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She was my first kiss. My first love. She was a little match girl who could see the future in the flame of a candle. She was a runaway who taught me more about life than anyone has before or since. And when she was gone my innocence left with her.
As I begin to write, a part of me feels as if I am awakening something best left dead and buried, or at least buried. We can bury the past, but it never really dies. The experience of that winter has grown on my soul like ivy climbing the outside of a home, growing until it begins to tear and tug at the brick and mortar.
I pray I can still get the story right. My memory, like my eyesight, has waned with age. Still, there are things that become clearer to me as I grow older. This much I know: too many things were kept secret in those days. Things that never should have been hidden. And things that should have.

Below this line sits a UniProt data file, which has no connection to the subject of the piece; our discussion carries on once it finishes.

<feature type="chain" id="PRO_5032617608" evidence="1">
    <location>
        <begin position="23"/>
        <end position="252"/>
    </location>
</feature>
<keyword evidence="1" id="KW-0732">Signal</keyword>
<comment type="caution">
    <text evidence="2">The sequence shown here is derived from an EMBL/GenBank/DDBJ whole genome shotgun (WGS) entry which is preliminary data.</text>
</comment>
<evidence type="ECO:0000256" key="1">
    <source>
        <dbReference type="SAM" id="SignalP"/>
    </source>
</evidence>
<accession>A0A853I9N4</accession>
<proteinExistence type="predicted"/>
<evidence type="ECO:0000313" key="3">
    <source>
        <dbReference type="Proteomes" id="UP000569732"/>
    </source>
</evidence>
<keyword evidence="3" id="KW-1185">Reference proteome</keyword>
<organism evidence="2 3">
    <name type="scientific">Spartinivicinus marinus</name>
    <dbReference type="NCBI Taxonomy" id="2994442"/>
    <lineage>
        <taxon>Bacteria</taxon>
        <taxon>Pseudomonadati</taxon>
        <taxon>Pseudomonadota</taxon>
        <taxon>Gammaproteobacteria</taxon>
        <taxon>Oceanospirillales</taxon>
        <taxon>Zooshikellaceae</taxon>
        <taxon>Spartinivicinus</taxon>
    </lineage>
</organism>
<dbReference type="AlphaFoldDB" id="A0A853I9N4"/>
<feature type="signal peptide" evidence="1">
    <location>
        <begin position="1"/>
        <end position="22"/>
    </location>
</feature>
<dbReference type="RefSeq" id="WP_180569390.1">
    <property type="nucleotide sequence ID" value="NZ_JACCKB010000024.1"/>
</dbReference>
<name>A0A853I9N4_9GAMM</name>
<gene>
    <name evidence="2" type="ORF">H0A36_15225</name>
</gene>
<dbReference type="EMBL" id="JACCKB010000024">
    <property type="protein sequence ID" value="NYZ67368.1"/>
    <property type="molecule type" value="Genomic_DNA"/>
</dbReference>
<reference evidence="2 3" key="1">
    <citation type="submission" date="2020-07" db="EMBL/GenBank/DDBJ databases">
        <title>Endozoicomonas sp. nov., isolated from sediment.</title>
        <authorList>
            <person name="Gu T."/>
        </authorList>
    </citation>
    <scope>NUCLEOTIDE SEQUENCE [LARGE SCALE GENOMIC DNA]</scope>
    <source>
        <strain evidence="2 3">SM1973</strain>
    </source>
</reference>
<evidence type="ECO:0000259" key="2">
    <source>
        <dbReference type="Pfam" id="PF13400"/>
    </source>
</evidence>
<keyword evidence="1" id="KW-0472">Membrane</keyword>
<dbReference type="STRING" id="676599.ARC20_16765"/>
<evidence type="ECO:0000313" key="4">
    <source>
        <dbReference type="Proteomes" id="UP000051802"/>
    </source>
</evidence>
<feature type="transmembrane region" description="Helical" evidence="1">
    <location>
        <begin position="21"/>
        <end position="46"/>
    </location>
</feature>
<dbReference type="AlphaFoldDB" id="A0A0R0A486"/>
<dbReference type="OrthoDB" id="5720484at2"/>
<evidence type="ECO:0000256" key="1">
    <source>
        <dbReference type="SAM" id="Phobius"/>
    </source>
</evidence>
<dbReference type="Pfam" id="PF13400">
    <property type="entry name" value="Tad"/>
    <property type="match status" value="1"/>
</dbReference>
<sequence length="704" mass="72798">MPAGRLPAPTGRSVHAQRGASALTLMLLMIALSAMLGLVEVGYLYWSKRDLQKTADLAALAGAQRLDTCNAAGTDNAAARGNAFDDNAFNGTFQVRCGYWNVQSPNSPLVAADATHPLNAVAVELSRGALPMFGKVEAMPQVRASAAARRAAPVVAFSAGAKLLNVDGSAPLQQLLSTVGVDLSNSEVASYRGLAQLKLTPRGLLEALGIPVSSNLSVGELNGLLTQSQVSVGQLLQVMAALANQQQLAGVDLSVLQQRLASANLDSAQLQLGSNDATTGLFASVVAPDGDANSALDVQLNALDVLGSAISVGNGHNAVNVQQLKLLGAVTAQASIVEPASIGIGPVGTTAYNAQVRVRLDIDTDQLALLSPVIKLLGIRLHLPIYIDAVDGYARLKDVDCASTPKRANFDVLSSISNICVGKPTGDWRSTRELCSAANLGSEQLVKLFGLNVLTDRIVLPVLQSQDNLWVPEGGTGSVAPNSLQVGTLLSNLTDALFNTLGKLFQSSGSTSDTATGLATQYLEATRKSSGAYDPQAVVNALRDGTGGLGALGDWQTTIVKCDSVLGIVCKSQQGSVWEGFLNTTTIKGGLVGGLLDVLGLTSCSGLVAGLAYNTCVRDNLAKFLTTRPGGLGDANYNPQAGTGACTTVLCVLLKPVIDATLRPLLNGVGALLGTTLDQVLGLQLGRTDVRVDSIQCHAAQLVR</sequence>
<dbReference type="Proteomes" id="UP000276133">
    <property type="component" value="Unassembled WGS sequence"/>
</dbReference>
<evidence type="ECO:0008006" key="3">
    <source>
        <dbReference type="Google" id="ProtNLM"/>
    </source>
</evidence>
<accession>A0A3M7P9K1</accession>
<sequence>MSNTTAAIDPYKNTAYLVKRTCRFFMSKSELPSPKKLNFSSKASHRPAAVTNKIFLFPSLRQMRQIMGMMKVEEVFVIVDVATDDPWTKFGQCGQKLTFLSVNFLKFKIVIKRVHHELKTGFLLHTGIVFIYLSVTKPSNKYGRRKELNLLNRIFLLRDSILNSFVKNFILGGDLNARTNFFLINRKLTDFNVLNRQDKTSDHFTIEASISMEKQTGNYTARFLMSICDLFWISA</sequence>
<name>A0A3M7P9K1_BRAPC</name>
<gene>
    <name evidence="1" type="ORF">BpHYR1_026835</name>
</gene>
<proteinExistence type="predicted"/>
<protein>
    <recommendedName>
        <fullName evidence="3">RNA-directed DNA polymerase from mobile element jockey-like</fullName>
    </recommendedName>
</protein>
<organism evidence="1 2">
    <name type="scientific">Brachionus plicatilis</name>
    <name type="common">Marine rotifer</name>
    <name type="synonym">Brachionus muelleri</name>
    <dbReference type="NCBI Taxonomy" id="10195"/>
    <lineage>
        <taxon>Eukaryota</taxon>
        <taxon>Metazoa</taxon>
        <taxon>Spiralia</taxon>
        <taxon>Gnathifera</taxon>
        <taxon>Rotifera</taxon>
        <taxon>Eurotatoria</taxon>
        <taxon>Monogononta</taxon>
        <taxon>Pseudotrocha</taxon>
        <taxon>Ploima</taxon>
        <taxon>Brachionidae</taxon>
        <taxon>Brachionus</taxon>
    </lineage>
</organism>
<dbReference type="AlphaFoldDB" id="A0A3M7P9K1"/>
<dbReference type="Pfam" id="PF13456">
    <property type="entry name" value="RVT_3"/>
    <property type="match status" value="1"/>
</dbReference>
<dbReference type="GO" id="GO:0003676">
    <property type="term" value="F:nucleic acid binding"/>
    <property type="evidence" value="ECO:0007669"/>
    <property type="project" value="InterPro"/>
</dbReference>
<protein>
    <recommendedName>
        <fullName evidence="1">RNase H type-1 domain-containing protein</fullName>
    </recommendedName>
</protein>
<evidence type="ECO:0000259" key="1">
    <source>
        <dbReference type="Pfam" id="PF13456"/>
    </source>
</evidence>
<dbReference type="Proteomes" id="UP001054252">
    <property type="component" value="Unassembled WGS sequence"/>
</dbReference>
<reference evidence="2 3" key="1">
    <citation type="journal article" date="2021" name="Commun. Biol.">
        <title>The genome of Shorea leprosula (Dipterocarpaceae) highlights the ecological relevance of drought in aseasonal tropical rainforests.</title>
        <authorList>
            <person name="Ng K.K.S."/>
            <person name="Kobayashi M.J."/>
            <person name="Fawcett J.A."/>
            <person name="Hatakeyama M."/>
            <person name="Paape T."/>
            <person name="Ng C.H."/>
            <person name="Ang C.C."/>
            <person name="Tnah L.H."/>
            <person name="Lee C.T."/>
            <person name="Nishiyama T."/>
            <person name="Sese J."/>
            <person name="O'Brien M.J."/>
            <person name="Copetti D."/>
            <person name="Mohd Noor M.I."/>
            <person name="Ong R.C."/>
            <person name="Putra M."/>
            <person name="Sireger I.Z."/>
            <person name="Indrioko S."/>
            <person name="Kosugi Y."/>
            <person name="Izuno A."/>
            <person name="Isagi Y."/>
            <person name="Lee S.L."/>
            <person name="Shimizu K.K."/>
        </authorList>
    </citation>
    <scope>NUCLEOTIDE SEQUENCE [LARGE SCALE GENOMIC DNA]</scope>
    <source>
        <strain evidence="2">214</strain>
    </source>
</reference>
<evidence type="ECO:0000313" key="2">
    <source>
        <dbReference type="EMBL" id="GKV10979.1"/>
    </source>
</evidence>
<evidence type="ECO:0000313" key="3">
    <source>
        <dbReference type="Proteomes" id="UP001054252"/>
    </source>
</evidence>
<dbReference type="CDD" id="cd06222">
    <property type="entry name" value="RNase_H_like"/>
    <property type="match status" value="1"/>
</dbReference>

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A ninth grader's world is forever changed in Evan's holiday present to his fans. Eric is still adjusting to his family's move from California to Utah when he discovers runaway classmate Grace dumpster diving behind the burger joint where he works. A concerned Eric and his younger brother, Joel, hide Grace in their backyard clubhouse. Meanwhile, the Cuban Missile Crisis looms, and the boys' father is recovering from Guillain-Barré and their mother is overworked, so there are plenty of distractions to keep the grown-ups ignorant of the goings-on. Evans portrays Grace's heartbreaking predicament with sensitivity and also touches on how the political situation affected the era's youth ("The possibility of a nuclear holocaust was just something we always carried around in the back of our minds, like an overdue library book"). Evans knows how to pull on the heartstrings, and the conclusion to this one will have readers reaching for a hankie.
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